By Ezinne Elele
In August of 2022, I was contacted by Raymond Caldwell, the artistic director of Theater Alliance, asking if I was interested in joining a few other actors on a three-week U.S. State Department-sponsored trip to India to create work around diversity. I didn’t even think to ask what exactly the work would entail before agreeing to go. Unbeknownst to me, this had been a project years in the making and would truly become a once-in-a-lifetime experience.
The Idea: actors, teachers, martial artists, rappers, dancers, social workers, and writers from Bangladesh, India, America, and Nepal would all gather to create a devised piece, a touring play to encourage conversation on the state of Inclusion, Diversity, Equity, and Accessibility in our countries. The project was developed as a partnership between the U.S. State Department and the Indian NGO Contact Base. After an initial residency in Kolkata, we would tour the play to the Indian towns of Siliguri, Kalimpong, and Darjeeling, performing and facilitating meaningful dialogue within the varied communities. Originally the project was planned for 2020, but the pandemic had seemingly put a halt on the possibility of any of this coming together. But two years later, at the tail end of Diwali, the festival of lights, there we were in Kolkata, India, together.
After arriving in India, we had only one week to build the show. With a few days of rehearsal under my belt, I could already say I was not prepared for the challenges ahead. We had to move quickly writing dances, poems, movement pieces, and scenes in creative sprints. Inclusion, Diversity, Equity, and Accessibility are terms often bandied about with an assurance that we all understand what they mean. But as you’re looking across the room at someone from an entirely different country, with a different culture and a different language, you have to ask yourself, what do those words really mean? And in turn, what does it mean to enact them? As a cohort we tried to define them for ourselves and found in the process we were modeling the very behaviors we wanted to critique. If we were going to make a show to challenge societal norms and people’s biases, we would first have to start by challenging our own.
As we stood in front of Kolkata’s famed Victoria Memorial with a crowd of onlookers around us, it hardly felt real that in the next few moments, the show we’d only just finished building would be up on its feet. Waiting for the cue to start, as we ran lines and recalled last-minute changes, I couldn’t help but think about what a strange moment this was. There we were about to perform a show in four different languages — five if you included the Nepali Sign Language pieces — addressing the history of colonized nations in front of one of the largest monuments of colonization in India. We had no idea how it would be received, and though we had been assured by our leads that the show was good, the resounding approval from our first audience was incredibly gratifying.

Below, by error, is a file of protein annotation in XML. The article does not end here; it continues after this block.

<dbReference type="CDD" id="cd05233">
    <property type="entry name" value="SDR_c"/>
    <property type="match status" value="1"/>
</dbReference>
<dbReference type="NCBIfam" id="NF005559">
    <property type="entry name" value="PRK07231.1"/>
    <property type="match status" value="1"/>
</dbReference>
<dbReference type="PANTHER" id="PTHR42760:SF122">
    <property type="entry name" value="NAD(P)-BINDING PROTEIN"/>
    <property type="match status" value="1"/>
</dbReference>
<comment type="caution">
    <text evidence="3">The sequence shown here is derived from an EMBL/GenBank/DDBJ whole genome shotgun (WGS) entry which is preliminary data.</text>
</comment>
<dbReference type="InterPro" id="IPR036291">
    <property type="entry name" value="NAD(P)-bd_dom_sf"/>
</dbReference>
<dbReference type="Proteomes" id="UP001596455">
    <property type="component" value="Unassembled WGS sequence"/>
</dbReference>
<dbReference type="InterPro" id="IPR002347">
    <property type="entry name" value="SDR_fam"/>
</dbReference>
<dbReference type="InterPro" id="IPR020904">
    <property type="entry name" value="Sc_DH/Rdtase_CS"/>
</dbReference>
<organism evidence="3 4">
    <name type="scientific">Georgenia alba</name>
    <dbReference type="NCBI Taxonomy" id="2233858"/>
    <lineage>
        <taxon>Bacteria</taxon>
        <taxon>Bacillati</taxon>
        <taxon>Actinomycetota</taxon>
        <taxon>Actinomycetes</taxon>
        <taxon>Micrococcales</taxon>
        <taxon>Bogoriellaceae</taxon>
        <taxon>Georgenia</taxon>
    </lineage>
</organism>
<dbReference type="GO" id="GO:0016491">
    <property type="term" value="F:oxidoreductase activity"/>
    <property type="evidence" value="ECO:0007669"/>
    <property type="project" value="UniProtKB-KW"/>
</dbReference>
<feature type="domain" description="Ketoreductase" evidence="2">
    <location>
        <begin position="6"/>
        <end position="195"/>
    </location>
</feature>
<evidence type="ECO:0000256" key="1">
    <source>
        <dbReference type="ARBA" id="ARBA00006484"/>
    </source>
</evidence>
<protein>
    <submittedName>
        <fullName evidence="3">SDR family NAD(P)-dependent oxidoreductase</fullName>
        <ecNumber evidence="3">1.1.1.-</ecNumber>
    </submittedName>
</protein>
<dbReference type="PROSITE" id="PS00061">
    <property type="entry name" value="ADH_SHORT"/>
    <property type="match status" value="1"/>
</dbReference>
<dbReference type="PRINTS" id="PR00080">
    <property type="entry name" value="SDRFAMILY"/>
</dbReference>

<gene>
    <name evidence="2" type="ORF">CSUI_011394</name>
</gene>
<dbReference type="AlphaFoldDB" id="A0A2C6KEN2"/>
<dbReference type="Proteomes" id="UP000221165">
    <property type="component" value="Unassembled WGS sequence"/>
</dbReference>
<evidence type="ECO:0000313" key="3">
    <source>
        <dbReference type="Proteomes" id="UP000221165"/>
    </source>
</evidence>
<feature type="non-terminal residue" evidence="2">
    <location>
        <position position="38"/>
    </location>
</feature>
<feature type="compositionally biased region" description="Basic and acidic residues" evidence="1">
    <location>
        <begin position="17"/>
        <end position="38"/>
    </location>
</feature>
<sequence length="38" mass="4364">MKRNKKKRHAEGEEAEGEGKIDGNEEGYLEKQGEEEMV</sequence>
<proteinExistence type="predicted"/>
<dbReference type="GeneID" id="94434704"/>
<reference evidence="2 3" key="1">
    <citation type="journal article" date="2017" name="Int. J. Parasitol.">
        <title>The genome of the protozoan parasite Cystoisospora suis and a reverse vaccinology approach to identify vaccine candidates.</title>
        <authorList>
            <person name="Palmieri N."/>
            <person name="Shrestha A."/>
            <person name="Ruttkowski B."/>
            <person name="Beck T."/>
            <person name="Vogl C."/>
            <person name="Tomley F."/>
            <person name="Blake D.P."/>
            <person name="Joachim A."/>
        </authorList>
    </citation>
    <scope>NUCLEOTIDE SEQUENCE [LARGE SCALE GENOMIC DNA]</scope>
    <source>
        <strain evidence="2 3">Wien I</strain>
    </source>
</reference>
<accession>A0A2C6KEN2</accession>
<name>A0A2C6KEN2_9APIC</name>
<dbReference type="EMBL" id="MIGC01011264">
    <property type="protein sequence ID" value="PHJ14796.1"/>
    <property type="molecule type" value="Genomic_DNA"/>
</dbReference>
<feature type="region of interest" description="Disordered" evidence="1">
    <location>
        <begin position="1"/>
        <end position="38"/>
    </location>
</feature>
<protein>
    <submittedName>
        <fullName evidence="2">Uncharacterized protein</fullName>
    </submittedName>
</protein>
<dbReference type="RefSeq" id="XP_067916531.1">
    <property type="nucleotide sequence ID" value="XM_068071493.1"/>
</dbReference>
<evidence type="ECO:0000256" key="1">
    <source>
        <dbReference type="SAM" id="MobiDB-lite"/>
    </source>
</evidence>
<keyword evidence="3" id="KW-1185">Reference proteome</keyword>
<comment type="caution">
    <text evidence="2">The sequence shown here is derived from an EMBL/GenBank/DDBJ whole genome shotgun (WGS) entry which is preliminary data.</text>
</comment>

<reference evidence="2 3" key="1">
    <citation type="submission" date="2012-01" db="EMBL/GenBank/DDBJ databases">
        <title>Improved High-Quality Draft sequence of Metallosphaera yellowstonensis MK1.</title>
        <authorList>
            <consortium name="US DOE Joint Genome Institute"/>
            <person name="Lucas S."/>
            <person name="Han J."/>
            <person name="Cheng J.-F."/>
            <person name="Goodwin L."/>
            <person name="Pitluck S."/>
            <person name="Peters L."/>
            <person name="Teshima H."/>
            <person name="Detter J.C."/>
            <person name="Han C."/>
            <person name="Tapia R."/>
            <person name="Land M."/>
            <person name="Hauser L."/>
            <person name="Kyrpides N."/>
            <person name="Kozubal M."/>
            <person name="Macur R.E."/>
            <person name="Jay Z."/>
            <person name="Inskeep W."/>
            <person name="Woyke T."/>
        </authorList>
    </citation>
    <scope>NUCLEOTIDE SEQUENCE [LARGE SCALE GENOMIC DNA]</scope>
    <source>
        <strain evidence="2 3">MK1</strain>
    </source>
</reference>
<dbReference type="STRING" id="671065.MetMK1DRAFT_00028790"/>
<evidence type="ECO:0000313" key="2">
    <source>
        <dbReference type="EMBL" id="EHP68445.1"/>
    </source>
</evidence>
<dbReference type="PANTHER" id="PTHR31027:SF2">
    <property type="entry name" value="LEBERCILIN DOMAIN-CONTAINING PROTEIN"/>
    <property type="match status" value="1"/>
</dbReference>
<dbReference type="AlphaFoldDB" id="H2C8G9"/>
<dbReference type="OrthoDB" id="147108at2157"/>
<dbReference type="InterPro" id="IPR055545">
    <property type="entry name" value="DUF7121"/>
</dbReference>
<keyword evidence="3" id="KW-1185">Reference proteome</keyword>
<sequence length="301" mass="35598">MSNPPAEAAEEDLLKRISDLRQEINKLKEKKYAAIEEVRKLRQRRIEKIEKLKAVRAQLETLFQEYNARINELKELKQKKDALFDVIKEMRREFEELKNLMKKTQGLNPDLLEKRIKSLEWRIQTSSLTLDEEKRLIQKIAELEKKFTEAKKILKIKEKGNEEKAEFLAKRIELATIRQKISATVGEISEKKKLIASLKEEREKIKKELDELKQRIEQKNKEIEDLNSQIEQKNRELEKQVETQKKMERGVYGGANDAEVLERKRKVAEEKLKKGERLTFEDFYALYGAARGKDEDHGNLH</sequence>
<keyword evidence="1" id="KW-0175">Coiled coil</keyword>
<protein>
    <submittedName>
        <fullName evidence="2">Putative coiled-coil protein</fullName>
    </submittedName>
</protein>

My fellow art envoys became more than just acquaintances or coworkers. We had cried over family members, made inside jokes, shared our aspirations and our quiet fears. We were friends. Drinking chai together at street stalls, splitting orders of dumplings around a table of 20, shopping for gifts, and teaching each other dances in our hotel rooms. For all the time we spent together working, it was moments like these where we truly got to know each other.
Our second performance was in the picturesque Bengali city of Siliguri, the third largest city in the state and known as the Gateway of Northeast India. You can’t imagine how different performing at the center of a busy mall was from the open-air lawn of our first performance. Our goal was to tailor each show specifically for the city and venue we were performing at, so for Siliguri we added a poem about the hustle and bustle of the City Mall so similar to any mall you’d see in America. In that enclosed space with its tiered balconies, people could come and go, watching from every angle. The energy of such a large crowd was its own character and we rose to match it, dancing large enough for all to see, making eye contact with people on other floors, as our voices carried over the ambient noise.